Common herpes simplex symptoms can have some variation because there are two common forms of the illness that lead to different symptom expression. Herpes simplex virus 1 (HSV-1) is called oral herpes and is typically evident with symptoms around or near the mouth. Herpes simplex virus 2 (HSV-2) is also referred to as genital herpes, and the bulk of symptoms will appear on, in, or near the genitals.
In both cases, the most common herpes simplex symptoms is eruption of the skin or rash, but it can look very different in oral and genital herpes. The rash from oral herpes may begin as a blister and turn into a single sore that can be about the diameter of a pencil eraser. The sore eventually crusts over and heals, and since the virus recurs, other sores usually manifest at a later point. No form of the illness is presently curable, though some medications may minimize the number of outbreaks. A sore may be uncomfortable, can possibly itch, and depending on location, could make it difficult to talk, eat or open the mouth. While there is an active sore, people are very contagious to others who come in contact.
With genital forms of the disease, the most common herpes simplex symptoms is rash on, in, or around the genitals. This too, begins as a blister but the rash is usually a cluster of small bumps instead of a single sore. The rash also opens and then begins to scab, but while present can feel itchy and sore. As with HSV-1, rashes from HSV-2 ultimately resolve, usually within about two weeks of first appearance of the rash. The first symptom of outbreak indicates contagion, and is usually a tingling sensation before the rash or cold sore emerges. Becoming familiar with this sign is useful to avoid transmitting the virus to others because it is theorized most people are contagious before a blister forms, during the tingling phase.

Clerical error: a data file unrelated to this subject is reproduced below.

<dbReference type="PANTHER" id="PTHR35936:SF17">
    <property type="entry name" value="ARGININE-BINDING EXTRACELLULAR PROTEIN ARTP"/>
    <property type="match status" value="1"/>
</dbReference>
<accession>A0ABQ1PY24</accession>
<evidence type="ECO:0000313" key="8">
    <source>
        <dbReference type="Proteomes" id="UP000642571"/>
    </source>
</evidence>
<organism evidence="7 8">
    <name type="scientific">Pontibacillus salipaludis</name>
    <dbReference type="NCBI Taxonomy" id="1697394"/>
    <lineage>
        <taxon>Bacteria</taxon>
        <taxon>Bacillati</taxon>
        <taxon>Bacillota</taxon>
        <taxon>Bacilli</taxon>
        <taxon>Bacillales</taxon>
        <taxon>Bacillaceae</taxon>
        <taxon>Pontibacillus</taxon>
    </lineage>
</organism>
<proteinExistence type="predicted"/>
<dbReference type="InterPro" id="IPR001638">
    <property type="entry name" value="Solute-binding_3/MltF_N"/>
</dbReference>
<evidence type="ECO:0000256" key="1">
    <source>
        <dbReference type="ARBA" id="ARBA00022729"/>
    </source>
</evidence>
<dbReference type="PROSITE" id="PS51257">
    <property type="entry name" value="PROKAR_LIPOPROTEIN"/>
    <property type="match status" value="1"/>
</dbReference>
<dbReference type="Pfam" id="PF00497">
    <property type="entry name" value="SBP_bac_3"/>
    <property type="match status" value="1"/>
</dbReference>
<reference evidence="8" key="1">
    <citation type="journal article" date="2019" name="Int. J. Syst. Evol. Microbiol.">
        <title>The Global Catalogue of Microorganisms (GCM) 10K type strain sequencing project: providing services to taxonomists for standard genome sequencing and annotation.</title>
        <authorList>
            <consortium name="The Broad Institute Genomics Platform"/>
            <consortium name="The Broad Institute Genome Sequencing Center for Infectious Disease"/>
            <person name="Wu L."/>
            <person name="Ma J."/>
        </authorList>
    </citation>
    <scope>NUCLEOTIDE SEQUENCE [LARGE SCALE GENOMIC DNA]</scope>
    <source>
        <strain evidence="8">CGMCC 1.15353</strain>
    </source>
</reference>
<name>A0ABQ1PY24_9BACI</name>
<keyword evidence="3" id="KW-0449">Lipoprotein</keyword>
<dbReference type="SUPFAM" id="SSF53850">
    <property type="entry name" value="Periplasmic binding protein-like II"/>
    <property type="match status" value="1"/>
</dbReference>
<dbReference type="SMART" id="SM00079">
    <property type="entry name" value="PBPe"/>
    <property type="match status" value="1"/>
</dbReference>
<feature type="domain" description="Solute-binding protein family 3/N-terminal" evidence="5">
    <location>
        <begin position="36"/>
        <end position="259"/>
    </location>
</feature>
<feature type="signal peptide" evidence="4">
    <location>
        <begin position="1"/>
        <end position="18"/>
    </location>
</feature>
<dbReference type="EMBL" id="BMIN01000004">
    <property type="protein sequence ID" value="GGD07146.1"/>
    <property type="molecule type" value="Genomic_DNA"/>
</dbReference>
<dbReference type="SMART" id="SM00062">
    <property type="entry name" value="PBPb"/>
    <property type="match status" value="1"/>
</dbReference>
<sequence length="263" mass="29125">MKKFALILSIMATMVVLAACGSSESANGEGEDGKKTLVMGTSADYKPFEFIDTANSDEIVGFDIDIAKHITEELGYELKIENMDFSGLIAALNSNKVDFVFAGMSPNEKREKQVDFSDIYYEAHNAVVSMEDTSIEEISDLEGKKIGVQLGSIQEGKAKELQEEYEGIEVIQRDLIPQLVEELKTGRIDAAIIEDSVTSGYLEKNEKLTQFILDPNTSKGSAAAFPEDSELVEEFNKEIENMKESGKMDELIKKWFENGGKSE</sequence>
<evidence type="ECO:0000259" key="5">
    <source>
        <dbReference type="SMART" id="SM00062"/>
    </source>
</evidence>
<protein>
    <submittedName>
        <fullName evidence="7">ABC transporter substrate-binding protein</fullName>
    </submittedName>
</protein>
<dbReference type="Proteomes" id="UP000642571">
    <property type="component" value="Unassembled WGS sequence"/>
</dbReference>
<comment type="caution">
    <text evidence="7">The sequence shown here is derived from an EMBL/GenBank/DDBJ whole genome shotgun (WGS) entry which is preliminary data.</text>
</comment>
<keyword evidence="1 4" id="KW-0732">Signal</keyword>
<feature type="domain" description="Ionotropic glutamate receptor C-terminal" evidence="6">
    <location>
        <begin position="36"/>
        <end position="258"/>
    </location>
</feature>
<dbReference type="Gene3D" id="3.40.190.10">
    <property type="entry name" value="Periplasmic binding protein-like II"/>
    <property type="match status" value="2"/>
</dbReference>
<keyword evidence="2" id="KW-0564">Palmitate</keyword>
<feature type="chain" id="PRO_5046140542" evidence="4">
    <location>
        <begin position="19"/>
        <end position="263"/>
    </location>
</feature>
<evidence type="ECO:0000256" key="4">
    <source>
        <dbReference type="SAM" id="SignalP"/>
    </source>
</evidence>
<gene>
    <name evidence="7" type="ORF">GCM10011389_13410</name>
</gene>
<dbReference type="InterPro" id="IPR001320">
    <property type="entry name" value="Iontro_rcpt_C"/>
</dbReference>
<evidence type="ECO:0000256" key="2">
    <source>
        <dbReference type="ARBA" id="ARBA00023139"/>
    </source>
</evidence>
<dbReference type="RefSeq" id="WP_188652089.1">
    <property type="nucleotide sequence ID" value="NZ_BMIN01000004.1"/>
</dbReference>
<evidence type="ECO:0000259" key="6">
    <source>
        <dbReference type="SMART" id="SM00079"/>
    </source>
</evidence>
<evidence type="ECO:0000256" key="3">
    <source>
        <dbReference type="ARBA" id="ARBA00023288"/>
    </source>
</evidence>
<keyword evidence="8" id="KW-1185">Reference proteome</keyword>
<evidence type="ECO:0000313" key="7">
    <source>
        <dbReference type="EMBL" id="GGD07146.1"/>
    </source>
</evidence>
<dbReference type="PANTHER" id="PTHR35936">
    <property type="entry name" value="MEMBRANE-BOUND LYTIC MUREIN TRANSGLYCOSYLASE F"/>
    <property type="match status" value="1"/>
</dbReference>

While the most common herpes simplex symptoms typically relate to the recurrent rash or cold sore, which comes and goes after a person has been infected, there are also many people who experience onset of the initial infection in different ways that are more severe. When a first or primary infection emerges, and not all people get them, people may note they have mild fever, feel run-down, have achiness, get a headache, have swollen glands, and/or experience mild chills. With these symptoms and rash, people should see a doctor at once for diagnosis.
As the herpes illness lies dormant in the body, common herpes simplex symptoms include periodic flares. The number of flares seems to be higher in the early years of the infection and tend to be reduced over time. If this is not the case, there are antiviral medications that may help minimize active periods of the illness. They may also reduce the chances of people shedding the virus when an active infection is not present, since it appears some people with the condition are contagious at all times.